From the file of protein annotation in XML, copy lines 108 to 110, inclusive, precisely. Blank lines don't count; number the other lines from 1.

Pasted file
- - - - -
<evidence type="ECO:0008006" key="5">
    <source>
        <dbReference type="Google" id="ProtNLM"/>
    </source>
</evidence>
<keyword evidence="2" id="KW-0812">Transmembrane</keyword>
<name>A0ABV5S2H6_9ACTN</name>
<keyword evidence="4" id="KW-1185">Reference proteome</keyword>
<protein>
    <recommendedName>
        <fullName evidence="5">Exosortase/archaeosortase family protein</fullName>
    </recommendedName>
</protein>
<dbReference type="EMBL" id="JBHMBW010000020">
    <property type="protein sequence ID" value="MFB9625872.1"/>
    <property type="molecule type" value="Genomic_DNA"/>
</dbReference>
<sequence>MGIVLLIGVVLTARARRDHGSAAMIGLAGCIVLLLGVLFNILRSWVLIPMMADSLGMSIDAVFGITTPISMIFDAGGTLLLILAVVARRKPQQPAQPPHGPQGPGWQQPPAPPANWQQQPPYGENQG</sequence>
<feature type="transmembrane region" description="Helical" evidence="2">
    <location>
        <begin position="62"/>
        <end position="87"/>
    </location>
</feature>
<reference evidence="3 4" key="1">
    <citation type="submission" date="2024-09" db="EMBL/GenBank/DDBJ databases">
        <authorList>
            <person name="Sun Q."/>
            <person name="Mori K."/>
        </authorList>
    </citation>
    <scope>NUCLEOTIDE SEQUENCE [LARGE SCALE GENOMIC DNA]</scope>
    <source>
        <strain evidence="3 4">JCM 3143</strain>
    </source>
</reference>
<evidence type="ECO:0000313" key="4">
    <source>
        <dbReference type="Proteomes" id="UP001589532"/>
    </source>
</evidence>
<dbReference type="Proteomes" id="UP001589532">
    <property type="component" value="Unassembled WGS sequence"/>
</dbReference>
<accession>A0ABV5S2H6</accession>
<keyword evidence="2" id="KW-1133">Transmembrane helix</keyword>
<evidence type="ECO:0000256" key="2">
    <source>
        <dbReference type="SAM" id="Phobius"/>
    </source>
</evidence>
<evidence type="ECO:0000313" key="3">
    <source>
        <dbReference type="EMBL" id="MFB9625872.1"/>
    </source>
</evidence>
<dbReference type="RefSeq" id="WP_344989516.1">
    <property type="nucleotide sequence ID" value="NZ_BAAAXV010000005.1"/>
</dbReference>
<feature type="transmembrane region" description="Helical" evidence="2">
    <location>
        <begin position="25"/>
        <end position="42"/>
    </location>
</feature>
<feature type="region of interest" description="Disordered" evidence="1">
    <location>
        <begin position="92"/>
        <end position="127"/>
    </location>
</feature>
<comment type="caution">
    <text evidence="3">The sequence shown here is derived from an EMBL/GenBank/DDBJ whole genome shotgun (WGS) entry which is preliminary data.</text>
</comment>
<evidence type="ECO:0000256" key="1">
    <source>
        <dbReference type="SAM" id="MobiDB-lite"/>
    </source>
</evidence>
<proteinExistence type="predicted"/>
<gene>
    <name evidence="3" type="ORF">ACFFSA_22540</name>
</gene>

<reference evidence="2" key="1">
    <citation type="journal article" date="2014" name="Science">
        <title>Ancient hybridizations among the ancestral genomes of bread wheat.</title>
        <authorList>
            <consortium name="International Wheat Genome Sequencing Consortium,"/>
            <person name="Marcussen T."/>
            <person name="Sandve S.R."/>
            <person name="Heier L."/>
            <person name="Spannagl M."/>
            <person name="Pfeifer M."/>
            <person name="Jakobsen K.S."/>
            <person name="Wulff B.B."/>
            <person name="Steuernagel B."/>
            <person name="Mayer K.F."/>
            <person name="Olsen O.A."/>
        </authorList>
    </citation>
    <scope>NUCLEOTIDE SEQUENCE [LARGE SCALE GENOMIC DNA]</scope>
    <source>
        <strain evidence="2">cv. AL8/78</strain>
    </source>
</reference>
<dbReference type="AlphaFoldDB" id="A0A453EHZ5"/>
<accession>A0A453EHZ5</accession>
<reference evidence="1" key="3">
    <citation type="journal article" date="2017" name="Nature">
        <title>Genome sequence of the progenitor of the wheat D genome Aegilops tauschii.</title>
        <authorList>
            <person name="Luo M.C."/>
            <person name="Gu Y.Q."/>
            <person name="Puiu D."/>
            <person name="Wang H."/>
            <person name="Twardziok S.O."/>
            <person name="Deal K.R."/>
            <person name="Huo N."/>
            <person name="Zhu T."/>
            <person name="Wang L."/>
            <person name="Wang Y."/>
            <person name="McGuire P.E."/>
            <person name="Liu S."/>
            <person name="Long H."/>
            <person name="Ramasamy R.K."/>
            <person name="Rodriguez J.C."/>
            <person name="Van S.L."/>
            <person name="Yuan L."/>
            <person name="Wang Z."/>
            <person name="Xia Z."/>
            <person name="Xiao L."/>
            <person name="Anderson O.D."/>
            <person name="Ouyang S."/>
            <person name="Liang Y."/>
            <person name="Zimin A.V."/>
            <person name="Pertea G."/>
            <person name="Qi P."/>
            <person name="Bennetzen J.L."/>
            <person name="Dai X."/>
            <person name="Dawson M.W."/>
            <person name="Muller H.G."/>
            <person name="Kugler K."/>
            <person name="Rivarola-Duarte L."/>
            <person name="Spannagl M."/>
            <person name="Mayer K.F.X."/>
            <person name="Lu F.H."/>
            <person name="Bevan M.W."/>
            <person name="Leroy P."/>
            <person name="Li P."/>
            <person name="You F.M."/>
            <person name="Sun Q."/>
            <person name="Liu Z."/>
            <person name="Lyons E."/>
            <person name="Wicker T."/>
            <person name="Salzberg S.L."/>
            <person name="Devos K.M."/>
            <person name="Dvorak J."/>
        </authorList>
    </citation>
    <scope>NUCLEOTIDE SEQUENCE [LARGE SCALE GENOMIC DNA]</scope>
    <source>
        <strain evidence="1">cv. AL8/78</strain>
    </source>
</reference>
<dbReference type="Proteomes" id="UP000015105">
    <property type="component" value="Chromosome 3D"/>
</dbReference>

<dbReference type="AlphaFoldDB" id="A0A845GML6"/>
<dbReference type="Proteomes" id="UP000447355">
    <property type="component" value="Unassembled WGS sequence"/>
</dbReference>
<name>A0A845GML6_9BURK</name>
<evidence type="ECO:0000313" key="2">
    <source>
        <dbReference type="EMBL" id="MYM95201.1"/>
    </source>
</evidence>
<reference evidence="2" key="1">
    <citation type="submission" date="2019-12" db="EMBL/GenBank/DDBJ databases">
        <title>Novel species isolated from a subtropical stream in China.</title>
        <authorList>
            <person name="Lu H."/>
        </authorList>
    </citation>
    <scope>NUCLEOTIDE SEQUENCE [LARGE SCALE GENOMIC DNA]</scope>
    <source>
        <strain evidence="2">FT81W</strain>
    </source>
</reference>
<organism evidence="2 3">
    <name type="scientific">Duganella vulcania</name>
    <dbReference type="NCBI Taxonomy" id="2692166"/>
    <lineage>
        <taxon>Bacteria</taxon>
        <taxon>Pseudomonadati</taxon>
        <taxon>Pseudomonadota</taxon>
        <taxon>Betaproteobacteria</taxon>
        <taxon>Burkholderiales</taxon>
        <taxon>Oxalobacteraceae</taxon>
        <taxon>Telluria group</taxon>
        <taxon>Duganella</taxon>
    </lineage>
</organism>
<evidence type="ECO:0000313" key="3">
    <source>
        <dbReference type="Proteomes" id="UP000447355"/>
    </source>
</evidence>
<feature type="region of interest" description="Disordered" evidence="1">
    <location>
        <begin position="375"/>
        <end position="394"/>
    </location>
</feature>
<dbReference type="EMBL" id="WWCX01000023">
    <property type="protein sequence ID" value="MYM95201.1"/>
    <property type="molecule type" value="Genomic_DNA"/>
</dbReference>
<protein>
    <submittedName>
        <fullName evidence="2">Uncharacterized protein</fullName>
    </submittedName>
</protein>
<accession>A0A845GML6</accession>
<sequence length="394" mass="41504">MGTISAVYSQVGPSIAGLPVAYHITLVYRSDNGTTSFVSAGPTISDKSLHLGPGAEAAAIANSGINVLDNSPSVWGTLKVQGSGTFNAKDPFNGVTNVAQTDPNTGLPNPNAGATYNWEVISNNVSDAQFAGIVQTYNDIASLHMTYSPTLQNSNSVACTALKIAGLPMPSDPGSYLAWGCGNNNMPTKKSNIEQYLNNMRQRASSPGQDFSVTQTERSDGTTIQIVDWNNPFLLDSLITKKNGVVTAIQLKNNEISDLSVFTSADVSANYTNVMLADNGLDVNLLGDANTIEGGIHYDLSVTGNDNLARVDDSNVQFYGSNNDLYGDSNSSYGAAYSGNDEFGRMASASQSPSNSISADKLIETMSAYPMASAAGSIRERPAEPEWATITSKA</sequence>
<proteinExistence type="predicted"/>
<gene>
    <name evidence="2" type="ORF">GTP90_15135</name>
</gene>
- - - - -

<reference evidence="1" key="3">
    <citation type="journal article" date="2017" name="Nature">
        <title>Genome sequence of the progenitor of the wheat D genome Aegilops tauschii.</title>